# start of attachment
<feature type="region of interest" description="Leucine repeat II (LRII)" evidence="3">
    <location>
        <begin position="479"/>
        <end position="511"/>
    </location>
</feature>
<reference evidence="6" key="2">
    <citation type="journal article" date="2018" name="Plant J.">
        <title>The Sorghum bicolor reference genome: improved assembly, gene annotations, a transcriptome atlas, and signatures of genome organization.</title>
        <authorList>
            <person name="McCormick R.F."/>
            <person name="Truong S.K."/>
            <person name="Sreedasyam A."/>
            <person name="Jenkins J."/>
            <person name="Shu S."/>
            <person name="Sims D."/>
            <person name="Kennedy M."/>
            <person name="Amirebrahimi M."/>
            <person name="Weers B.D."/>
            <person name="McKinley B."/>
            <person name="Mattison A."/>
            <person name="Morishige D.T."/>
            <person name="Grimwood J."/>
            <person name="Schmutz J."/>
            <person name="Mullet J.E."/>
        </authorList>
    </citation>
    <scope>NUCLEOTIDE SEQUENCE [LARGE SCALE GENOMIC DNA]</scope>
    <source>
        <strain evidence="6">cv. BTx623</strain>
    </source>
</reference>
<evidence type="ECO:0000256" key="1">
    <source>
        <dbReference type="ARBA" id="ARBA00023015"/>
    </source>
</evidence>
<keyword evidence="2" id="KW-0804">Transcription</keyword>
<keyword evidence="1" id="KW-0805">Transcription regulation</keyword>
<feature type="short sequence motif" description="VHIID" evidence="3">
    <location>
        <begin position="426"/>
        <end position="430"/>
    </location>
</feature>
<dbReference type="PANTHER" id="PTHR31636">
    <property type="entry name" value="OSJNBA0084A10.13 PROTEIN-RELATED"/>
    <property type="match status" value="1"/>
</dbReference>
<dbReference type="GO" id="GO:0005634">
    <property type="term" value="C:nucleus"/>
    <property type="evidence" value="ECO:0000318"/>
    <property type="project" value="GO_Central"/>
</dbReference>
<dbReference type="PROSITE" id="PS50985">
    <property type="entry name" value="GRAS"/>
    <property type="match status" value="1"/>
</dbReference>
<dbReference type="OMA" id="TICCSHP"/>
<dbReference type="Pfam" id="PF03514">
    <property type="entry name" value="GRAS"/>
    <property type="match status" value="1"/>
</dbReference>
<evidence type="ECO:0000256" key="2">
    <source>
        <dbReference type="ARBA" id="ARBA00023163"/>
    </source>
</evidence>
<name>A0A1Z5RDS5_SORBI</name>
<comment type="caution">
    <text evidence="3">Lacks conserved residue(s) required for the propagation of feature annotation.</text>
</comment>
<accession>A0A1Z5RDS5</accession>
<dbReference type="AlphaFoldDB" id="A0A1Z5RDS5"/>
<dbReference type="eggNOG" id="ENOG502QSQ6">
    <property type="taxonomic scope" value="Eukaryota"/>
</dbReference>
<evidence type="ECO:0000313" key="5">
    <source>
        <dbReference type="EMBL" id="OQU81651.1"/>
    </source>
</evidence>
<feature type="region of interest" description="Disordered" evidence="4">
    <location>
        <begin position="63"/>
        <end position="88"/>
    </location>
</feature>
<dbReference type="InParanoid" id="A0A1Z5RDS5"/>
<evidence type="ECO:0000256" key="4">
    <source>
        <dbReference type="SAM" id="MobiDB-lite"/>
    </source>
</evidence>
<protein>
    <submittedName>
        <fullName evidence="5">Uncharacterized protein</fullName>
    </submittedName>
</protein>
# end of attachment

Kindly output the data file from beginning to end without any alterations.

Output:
<feature type="region of interest" description="Leucine repeat II (LRII)" evidence="3">
    <location>
        <begin position="479"/>
        <end position="511"/>
    </location>
</feature>
<reference evidence="6" key="2">
    <citation type="journal article" date="2018" name="Plant J.">
        <title>The Sorghum bicolor reference genome: improved assembly, gene annotations, a transcriptome atlas, and signatures of genome organization.</title>
        <authorList>
            <person name="McCormick R.F."/>
            <person name="Truong S.K."/>
            <person name="Sreedasyam A."/>
            <person name="Jenkins J."/>
            <person name="Shu S."/>
            <person name="Sims D."/>
            <person name="Kennedy M."/>
            <person name="Amirebrahimi M."/>
            <person name="Weers B.D."/>
            <person name="McKinley B."/>
            <person name="Mattison A."/>
            <person name="Morishige D.T."/>
            <person name="Grimwood J."/>
            <person name="Schmutz J."/>
            <person name="Mullet J.E."/>
        </authorList>
    </citation>
    <scope>NUCLEOTIDE SEQUENCE [LARGE SCALE GENOMIC DNA]</scope>
    <source>
        <strain evidence="6">cv. BTx623</strain>
    </source>
</reference>
<evidence type="ECO:0000256" key="1">
    <source>
        <dbReference type="ARBA" id="ARBA00023015"/>
    </source>
</evidence>
<keyword evidence="2" id="KW-0804">Transcription</keyword>
<keyword evidence="1" id="KW-0805">Transcription regulation</keyword>
<feature type="short sequence motif" description="VHIID" evidence="3">
    <location>
        <begin position="426"/>
        <end position="430"/>
    </location>
</feature>
<dbReference type="PANTHER" id="PTHR31636">
    <property type="entry name" value="OSJNBA0084A10.13 PROTEIN-RELATED"/>
    <property type="match status" value="1"/>
</dbReference>
<dbReference type="GO" id="GO:0005634">
    <property type="term" value="C:nucleus"/>
    <property type="evidence" value="ECO:0000318"/>
    <property type="project" value="GO_Central"/>
</dbReference>
<dbReference type="PROSITE" id="PS50985">
    <property type="entry name" value="GRAS"/>
    <property type="match status" value="1"/>
</dbReference>
<dbReference type="OMA" id="TICCSHP"/>
<dbReference type="Pfam" id="PF03514">
    <property type="entry name" value="GRAS"/>
    <property type="match status" value="1"/>
</dbReference>
<evidence type="ECO:0000256" key="2">
    <source>
        <dbReference type="ARBA" id="ARBA00023163"/>
    </source>
</evidence>
<name>A0A1Z5RDS5_SORBI</name>
<comment type="caution">
    <text evidence="3">Lacks conserved residue(s) required for the propagation of feature annotation.</text>
</comment>
<accession>A0A1Z5RDS5</accession>
<dbReference type="AlphaFoldDB" id="A0A1Z5RDS5"/>
<dbReference type="eggNOG" id="ENOG502QSQ6">
    <property type="taxonomic scope" value="Eukaryota"/>
</dbReference>
<evidence type="ECO:0000313" key="5">
    <source>
        <dbReference type="EMBL" id="OQU81651.1"/>
    </source>
</evidence>
<feature type="region of interest" description="Disordered" evidence="4">
    <location>
        <begin position="63"/>
        <end position="88"/>
    </location>
</feature>
<dbReference type="InParanoid" id="A0A1Z5RDS5"/>
<evidence type="ECO:0000256" key="4">
    <source>
        <dbReference type="SAM" id="MobiDB-lite"/>
    </source>
</evidence>
<protein>
    <submittedName>
        <fullName evidence="5">Uncharacterized protein</fullName>
    </submittedName>
</protein>